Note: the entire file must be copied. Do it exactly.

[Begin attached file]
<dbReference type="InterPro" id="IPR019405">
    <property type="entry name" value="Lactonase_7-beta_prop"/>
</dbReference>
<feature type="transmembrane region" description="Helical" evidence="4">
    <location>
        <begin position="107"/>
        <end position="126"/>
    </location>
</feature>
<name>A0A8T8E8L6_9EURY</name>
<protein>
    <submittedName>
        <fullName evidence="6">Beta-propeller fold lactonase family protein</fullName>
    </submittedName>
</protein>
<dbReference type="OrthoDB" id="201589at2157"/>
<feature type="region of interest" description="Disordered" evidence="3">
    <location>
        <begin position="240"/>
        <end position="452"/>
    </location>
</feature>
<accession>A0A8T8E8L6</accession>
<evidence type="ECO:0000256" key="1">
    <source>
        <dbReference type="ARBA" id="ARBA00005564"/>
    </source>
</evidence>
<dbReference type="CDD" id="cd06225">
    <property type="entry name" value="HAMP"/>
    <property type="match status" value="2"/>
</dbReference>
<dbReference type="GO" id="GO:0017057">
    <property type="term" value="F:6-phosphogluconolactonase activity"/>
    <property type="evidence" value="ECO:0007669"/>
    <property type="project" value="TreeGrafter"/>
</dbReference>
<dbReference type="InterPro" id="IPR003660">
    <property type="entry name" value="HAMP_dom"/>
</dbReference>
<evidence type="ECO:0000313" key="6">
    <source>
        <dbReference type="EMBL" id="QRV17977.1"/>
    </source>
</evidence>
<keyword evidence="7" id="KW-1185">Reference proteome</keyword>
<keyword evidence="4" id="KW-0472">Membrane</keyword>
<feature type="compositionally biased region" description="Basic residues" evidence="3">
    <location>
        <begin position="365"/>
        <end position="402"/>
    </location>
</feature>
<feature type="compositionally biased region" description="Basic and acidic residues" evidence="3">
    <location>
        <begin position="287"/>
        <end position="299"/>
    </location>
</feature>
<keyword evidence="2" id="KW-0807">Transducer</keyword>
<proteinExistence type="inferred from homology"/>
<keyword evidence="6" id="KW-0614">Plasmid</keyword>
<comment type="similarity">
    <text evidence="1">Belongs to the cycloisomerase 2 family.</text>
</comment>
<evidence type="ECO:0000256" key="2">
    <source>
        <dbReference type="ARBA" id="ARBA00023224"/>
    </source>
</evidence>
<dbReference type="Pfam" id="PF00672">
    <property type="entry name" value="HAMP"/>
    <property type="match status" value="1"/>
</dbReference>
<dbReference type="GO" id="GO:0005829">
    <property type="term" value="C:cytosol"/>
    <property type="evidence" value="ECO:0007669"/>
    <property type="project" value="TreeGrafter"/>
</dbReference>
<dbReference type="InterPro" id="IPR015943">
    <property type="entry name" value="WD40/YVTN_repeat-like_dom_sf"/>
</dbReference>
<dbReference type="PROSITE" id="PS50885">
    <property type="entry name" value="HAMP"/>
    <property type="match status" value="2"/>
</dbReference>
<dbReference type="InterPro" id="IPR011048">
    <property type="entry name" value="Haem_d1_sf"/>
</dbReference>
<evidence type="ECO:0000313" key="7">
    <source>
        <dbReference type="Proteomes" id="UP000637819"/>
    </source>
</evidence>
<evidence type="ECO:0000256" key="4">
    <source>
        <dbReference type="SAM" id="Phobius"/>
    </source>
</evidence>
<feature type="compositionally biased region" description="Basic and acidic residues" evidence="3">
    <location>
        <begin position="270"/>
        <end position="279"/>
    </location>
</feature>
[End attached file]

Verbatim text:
<dbReference type="InterPro" id="IPR019405">
    <property type="entry name" value="Lactonase_7-beta_prop"/>
</dbReference>
<feature type="transmembrane region" description="Helical" evidence="4">
    <location>
        <begin position="107"/>
        <end position="126"/>
    </location>
</feature>
<name>A0A8T8E8L6_9EURY</name>
<protein>
    <submittedName>
        <fullName evidence="6">Beta-propeller fold lactonase family protein</fullName>
    </submittedName>
</protein>
<dbReference type="OrthoDB" id="201589at2157"/>
<feature type="region of interest" description="Disordered" evidence="3">
    <location>
        <begin position="240"/>
        <end position="452"/>
    </location>
</feature>
<accession>A0A8T8E8L6</accession>
<evidence type="ECO:0000256" key="1">
    <source>
        <dbReference type="ARBA" id="ARBA00005564"/>
    </source>
</evidence>
<dbReference type="CDD" id="cd06225">
    <property type="entry name" value="HAMP"/>
    <property type="match status" value="2"/>
</dbReference>
<dbReference type="GO" id="GO:0017057">
    <property type="term" value="F:6-phosphogluconolactonase activity"/>
    <property type="evidence" value="ECO:0007669"/>
    <property type="project" value="TreeGrafter"/>
</dbReference>
<dbReference type="InterPro" id="IPR003660">
    <property type="entry name" value="HAMP_dom"/>
</dbReference>
<evidence type="ECO:0000313" key="6">
    <source>
        <dbReference type="EMBL" id="QRV17977.1"/>
    </source>
</evidence>
<keyword evidence="7" id="KW-1185">Reference proteome</keyword>
<keyword evidence="4" id="KW-0472">Membrane</keyword>
<feature type="compositionally biased region" description="Basic residues" evidence="3">
    <location>
        <begin position="365"/>
        <end position="402"/>
    </location>
</feature>
<feature type="compositionally biased region" description="Basic and acidic residues" evidence="3">
    <location>
        <begin position="287"/>
        <end position="299"/>
    </location>
</feature>
<keyword evidence="2" id="KW-0807">Transducer</keyword>
<proteinExistence type="inferred from homology"/>
<keyword evidence="6" id="KW-0614">Plasmid</keyword>
<comment type="similarity">
    <text evidence="1">Belongs to the cycloisomerase 2 family.</text>
</comment>
<evidence type="ECO:0000256" key="2">
    <source>
        <dbReference type="ARBA" id="ARBA00023224"/>
    </source>
</evidence>
<dbReference type="Pfam" id="PF00672">
    <property type="entry name" value="HAMP"/>
    <property type="match status" value="1"/>
</dbReference>
<dbReference type="GO" id="GO:0005829">
    <property type="term" value="C:cytosol"/>
    <property type="evidence" value="ECO:0007669"/>
    <property type="project" value="TreeGrafter"/>
</dbReference>
<dbReference type="InterPro" id="IPR015943">
    <property type="entry name" value="WD40/YVTN_repeat-like_dom_sf"/>
</dbReference>
<dbReference type="PROSITE" id="PS50885">
    <property type="entry name" value="HAMP"/>
    <property type="match status" value="2"/>
</dbReference>
<dbReference type="InterPro" id="IPR011048">
    <property type="entry name" value="Haem_d1_sf"/>
</dbReference>
<evidence type="ECO:0000313" key="7">
    <source>
        <dbReference type="Proteomes" id="UP000637819"/>
    </source>
</evidence>
<evidence type="ECO:0000256" key="4">
    <source>
        <dbReference type="SAM" id="Phobius"/>
    </source>
</evidence>
<feature type="compositionally biased region" description="Basic and acidic residues" evidence="3">
    <location>
        <begin position="270"/>
        <end position="279"/>
    </location>
</feature>